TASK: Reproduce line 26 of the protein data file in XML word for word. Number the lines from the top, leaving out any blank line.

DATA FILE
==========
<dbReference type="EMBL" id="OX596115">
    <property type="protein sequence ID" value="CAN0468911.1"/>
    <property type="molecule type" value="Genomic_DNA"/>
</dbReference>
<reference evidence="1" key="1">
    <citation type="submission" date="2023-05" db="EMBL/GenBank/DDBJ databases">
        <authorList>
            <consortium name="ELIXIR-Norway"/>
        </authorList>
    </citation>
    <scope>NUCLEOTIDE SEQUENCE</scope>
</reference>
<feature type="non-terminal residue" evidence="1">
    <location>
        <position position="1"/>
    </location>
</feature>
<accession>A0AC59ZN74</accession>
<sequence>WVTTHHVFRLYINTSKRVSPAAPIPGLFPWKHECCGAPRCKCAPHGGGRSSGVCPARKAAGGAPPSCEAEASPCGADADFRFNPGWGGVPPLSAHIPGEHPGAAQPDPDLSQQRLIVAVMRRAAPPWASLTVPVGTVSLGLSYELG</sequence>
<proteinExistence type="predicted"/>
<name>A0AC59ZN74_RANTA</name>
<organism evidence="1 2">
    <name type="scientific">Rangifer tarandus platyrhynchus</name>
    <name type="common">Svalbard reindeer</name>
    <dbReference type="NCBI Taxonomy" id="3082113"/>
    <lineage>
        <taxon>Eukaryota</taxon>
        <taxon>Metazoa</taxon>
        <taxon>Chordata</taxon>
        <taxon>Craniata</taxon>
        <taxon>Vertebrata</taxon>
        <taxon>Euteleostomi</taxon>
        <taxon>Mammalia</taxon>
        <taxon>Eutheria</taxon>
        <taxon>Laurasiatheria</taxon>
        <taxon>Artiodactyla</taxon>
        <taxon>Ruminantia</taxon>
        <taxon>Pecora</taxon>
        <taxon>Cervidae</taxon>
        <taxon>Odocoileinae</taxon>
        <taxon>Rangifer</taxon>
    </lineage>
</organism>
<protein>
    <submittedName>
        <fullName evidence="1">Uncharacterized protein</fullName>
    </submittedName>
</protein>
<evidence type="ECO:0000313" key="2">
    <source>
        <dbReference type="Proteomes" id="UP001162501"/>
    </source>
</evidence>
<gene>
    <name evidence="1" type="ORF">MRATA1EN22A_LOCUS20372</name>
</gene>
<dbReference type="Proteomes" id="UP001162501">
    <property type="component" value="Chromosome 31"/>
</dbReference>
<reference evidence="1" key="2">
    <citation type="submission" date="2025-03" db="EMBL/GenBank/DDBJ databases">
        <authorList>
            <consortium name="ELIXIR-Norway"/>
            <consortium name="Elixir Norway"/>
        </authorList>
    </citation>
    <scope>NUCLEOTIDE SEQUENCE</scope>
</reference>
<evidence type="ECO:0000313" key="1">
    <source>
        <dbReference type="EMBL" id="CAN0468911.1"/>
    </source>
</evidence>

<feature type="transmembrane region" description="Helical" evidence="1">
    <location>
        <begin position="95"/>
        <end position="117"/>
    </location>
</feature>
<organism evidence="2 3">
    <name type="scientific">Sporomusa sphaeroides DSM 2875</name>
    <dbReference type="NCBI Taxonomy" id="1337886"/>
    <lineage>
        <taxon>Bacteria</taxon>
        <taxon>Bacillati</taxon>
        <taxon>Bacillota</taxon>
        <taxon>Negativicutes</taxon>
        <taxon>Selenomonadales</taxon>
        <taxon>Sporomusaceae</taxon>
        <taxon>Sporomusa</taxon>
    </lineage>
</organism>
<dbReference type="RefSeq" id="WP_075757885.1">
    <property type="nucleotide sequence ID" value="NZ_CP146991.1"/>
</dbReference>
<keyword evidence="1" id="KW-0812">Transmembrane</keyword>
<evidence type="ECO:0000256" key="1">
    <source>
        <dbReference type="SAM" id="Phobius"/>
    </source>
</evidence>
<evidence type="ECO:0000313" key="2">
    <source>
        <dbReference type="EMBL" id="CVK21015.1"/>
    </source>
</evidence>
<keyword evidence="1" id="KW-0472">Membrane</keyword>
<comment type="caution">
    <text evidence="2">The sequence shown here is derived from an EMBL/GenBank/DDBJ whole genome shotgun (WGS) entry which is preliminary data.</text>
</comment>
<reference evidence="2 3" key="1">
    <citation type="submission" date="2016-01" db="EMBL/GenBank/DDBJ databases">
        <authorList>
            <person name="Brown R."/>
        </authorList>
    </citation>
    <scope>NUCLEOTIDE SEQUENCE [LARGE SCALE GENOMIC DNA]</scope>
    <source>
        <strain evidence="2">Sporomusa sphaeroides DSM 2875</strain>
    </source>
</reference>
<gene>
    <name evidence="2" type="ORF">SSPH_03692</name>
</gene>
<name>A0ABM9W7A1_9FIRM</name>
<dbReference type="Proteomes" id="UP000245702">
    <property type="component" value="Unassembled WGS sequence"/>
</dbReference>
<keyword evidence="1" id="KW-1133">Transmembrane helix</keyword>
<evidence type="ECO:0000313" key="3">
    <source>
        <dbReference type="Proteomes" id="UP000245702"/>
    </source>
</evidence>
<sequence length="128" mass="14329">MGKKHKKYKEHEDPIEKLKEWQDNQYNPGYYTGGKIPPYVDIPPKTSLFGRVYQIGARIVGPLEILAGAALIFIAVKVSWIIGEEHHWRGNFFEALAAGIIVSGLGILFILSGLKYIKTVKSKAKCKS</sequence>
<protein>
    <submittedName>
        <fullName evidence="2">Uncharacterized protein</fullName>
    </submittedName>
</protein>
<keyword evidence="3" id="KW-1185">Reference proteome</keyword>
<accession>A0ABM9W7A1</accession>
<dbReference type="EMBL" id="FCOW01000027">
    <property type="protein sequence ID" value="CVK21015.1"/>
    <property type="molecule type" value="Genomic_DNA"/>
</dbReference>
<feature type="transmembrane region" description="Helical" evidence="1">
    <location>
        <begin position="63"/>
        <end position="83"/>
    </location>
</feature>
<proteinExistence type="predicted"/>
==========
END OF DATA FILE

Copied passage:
    <lineage>